Tope Folarin won the 2013 Caine Prize for African Writing for his story "Miracle." In 2014, he was named to Africa39's list of most promising African writers under forty. He is a graduate of Morehouse College and the University of Oxford, where he was a Rhodes Scholar. He lives in Washington, DC.
Educators interested in teaching Folarin's stories can contact email@example.com to receive PDF versions of select stories.
Tope Folarin's short story "Miracle" takes as its subject a religious service featuring miracles performed upon churchgoers, set in a Northern Texas Pentecostal church. The narrator of “Miracle,” an asthmatic and bespectacled teenage boy, is at such a performance of miracles, and he witnesses the healing powers of a blind pastor-prophet. Winner of the 2013 Caine Prize, Folarin's "Miracle" has been hailed as "utterly compelling."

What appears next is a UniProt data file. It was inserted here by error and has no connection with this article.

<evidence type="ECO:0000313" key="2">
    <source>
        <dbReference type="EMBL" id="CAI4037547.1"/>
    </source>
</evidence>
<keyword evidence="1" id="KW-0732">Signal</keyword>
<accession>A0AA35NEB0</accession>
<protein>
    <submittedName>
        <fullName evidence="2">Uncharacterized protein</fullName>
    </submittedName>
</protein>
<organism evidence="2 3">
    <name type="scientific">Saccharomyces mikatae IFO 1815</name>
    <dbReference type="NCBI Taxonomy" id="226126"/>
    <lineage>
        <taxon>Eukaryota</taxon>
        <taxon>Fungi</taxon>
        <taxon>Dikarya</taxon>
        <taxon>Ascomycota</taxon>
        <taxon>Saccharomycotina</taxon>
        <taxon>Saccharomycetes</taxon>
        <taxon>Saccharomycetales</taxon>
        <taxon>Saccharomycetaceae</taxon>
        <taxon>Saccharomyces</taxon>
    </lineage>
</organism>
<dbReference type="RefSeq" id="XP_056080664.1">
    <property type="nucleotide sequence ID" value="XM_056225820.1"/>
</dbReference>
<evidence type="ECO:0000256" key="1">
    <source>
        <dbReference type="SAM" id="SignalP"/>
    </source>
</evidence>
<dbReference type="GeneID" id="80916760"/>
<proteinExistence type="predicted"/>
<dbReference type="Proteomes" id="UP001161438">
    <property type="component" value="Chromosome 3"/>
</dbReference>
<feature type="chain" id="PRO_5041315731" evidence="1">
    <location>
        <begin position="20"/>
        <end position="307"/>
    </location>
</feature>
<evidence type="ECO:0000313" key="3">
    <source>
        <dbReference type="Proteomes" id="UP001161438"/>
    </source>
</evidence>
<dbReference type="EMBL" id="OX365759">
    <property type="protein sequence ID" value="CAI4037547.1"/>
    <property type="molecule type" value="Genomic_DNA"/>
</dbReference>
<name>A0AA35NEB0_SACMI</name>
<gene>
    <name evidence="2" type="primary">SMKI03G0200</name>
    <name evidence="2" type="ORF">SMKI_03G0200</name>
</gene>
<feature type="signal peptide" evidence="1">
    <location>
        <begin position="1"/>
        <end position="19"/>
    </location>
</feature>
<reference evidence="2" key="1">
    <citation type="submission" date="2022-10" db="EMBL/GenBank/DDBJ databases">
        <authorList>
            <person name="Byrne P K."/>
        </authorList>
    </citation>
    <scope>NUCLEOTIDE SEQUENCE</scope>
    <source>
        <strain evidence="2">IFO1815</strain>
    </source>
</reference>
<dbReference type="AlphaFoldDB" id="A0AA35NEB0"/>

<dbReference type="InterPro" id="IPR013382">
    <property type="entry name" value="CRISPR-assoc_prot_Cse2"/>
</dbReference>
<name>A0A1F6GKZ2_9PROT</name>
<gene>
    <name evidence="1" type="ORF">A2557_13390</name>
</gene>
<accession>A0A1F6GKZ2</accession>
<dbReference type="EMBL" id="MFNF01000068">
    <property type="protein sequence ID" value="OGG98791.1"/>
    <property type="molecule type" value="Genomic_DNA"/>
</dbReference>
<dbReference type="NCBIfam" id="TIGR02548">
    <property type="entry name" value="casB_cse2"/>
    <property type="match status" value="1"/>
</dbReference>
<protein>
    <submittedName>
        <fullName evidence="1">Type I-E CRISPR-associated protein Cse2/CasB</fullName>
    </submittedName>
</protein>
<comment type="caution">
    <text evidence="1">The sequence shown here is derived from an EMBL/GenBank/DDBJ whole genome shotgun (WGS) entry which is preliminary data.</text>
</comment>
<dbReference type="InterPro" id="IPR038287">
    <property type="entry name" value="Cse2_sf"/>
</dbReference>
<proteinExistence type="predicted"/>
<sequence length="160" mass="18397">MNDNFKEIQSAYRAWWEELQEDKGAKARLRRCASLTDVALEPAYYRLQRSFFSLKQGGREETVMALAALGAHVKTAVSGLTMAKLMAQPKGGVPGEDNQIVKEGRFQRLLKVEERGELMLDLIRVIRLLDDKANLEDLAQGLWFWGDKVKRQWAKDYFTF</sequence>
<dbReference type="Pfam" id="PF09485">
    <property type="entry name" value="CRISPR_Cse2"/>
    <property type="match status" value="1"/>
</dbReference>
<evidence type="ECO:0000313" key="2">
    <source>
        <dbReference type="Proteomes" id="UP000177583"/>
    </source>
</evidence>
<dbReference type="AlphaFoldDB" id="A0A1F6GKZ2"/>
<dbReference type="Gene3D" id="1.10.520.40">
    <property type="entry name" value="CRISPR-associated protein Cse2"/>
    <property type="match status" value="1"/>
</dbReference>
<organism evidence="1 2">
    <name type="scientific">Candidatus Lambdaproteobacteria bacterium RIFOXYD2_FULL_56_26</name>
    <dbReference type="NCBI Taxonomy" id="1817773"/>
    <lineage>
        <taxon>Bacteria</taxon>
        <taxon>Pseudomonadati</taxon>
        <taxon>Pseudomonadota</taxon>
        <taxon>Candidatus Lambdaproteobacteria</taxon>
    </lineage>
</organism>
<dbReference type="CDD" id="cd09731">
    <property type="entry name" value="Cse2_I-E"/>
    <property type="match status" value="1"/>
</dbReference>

Folarin's short story "The Summer of Ice Cream" was published in the Virginia Quarterly Review's "Big Breaks" issue in the fall of 2014. The story is told from the perspective of a first-generation Nigerian American teenager, who watches his father struggle to find stable employment. The story centers on a summer the father opens an icecream truck -- but what's beautifully at play in the story is the immigrant experience, told by a coming-of-age narrator.
Appropriate for grades 9 and up.
Lesson plans focused on symbolism, the immigrant experience, and character development.